DOJ Decides Not to Question James Risen

DOJ Decides Not to Question James Risen January 14, 2015

In good news for journalists everywhere, the DOJ has decided not to call James Risen as a witness in the trial of a former CIA officer accused of leaking information to him about a botched operation in Iran. This follows on the heels of a strange pretrial hearing in the case and more than a year of threats to jail him if he didn’t reveal his source.

James Risen, a New York Times reporter, will not be called to testify at a leak trial scheduled to begin this week, lawyers said Monday, ending a seven-year legal fight over whether he could be forced to identify his confidential sources.

The Justice Department wanted Mr. Risen to testify at the trial of Jeffrey Sterling, a former C.I.A. officer charged with providing him details about a botched operation in Iran that was intended to disrupt that country’s nuclear program. Mr. Sterling had raised concerns inside the government about the program, and prosecutors suspect he took those concerns to Mr. Risen, who described the program in his 2006 book, “State of War.”

Mr. Risen, a two-time Pulitzer Prize winner, was the highest-profile journalist drawn into the Obama administration’s attempt to crack down on government officials who talk to reporters about national security. The Justice Department has brought more charges in leak cases than were brought in all previous administrations combined. The case became a rallying cry for journalism groups and civil rights advocates. Mr. Risen took his fight to the Supreme Court and lost, but Attorney General Eric H. Holder Jr. ultimately said prosecutors would not force him to reveal his sources.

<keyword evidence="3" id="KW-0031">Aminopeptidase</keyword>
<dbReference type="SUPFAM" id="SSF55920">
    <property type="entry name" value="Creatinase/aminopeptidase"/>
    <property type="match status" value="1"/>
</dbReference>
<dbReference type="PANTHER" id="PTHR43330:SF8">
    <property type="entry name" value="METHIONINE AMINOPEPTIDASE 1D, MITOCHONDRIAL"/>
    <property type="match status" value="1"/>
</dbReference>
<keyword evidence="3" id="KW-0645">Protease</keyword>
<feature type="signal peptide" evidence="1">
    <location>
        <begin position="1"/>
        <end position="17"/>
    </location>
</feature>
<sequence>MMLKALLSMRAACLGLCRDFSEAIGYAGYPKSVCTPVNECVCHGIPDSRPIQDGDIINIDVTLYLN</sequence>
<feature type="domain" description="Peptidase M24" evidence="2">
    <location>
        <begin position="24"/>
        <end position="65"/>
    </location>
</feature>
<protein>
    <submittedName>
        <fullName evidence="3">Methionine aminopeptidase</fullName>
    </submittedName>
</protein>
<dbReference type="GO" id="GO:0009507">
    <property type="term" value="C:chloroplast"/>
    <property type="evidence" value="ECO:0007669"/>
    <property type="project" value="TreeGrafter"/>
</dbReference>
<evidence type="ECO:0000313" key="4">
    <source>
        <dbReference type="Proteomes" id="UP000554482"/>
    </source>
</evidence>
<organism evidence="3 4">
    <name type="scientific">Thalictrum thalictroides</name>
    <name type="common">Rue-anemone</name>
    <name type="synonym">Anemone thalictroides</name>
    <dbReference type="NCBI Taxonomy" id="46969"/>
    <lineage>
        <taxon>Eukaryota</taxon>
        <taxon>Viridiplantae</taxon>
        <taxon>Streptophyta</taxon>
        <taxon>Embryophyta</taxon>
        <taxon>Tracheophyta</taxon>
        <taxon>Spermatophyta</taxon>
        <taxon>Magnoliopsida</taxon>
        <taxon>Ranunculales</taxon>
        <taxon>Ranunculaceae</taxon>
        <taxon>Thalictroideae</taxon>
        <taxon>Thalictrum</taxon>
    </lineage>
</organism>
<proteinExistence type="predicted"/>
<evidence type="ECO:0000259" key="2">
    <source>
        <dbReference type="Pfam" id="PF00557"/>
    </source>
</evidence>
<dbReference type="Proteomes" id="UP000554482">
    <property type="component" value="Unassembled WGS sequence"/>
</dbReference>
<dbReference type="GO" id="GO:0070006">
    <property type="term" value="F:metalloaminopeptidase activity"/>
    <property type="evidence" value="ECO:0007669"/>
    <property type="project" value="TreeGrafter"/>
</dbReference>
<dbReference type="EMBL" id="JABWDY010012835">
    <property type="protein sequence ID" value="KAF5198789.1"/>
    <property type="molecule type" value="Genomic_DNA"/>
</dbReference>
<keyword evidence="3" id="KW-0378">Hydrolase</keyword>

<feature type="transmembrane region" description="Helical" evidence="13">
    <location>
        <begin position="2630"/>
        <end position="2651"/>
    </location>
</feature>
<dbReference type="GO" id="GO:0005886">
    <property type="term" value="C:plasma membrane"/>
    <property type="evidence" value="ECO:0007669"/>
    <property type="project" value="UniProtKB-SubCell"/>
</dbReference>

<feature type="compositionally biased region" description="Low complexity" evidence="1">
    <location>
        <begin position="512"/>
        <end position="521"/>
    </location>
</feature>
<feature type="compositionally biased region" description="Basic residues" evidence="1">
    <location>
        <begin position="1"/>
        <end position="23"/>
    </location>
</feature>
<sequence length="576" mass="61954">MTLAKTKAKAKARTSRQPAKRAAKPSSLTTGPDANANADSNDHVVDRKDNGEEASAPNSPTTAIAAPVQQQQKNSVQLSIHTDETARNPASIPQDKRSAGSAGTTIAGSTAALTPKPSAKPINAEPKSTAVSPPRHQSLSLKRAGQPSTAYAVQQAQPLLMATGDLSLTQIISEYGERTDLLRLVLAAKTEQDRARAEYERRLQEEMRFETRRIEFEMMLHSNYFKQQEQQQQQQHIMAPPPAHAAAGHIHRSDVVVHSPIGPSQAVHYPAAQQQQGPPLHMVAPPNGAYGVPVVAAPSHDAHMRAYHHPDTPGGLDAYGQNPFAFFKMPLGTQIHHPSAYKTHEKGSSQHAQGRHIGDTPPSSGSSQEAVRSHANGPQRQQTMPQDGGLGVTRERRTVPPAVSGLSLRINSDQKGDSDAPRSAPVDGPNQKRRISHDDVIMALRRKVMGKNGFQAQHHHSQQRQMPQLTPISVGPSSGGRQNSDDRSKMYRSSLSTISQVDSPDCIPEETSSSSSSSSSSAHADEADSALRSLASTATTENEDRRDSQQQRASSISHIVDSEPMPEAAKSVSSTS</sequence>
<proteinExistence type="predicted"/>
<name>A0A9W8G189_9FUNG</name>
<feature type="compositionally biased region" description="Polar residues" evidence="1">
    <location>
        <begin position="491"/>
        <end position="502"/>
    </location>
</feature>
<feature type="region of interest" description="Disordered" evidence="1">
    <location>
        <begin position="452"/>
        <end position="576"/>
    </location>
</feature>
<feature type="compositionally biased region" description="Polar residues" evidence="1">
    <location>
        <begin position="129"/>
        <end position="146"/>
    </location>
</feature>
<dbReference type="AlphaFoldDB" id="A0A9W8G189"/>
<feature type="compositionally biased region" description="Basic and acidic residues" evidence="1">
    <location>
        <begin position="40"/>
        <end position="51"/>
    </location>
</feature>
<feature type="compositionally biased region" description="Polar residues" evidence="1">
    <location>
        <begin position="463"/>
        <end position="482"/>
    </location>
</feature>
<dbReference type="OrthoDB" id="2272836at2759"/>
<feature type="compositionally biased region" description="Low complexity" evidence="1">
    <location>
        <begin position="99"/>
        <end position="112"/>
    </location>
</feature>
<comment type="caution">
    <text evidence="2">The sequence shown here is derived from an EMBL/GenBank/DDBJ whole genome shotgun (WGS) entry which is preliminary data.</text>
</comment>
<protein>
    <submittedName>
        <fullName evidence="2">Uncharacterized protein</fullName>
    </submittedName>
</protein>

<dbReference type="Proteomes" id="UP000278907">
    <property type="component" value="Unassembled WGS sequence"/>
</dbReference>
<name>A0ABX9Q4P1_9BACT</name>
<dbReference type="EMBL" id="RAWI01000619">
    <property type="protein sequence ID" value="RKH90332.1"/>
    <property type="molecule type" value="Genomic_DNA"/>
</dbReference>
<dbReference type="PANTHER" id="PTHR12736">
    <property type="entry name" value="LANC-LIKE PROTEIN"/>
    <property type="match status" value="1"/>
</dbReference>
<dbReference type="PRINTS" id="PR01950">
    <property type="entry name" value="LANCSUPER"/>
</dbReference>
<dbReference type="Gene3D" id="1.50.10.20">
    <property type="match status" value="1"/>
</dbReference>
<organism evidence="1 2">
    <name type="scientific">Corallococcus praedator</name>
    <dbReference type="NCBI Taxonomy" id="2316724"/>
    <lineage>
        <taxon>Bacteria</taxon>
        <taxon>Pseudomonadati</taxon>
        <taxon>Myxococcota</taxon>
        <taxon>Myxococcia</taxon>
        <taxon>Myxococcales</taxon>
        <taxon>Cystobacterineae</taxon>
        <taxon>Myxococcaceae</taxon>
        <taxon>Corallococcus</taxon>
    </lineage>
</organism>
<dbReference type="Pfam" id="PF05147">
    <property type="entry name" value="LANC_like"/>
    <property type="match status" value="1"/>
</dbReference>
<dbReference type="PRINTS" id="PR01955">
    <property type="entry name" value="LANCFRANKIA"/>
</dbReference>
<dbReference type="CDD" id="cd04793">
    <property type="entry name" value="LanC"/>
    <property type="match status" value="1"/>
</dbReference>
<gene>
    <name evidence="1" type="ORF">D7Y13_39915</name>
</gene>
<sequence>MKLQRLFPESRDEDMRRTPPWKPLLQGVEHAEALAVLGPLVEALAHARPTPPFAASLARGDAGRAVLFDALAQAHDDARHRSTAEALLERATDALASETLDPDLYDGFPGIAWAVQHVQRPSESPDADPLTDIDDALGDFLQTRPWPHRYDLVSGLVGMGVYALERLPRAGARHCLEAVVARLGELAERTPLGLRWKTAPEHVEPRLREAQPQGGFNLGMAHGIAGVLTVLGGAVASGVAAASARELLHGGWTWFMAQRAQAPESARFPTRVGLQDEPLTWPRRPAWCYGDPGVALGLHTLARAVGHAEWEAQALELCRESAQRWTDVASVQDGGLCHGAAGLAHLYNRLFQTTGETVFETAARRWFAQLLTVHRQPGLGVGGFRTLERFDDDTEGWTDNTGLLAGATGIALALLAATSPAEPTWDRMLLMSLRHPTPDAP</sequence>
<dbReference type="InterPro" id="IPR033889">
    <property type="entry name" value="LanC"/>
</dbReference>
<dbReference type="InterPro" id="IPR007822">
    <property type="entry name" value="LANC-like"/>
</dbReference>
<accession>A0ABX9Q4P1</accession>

James Risen, a New York Times reporter, will not be called to testify at a leak trial, ending a lengthy legal fight over whether he could be compelled to reveal his sources. Credit Cliff Owen/Associated Press

“We said from the very beginning that under no circumstances would Jim identify confidential sources to the government or anyone else,” Mr. Risen’s lawyer, Joel Kurtzberg, said. “The significance of this goes beyond Jim Risen. It affects journalists everywhere. Journalists need to be able to uphold that confidentiality in order to do their jobs.”…

Mr. Risen, who learned about the decision to drop the subpoena in a phone call from his lawyer Monday evening while in an interview, referred questions to his lawyer.

“I’m glad the government realizes that Jim Risen was an aggressive reporter doing his job and that he should not be forced to reveal his source,” Dean Baquet, the executive editor of The Times, said in a statement on Monday.

This is a big win for journalists and for the entire job of being a government watchdog.

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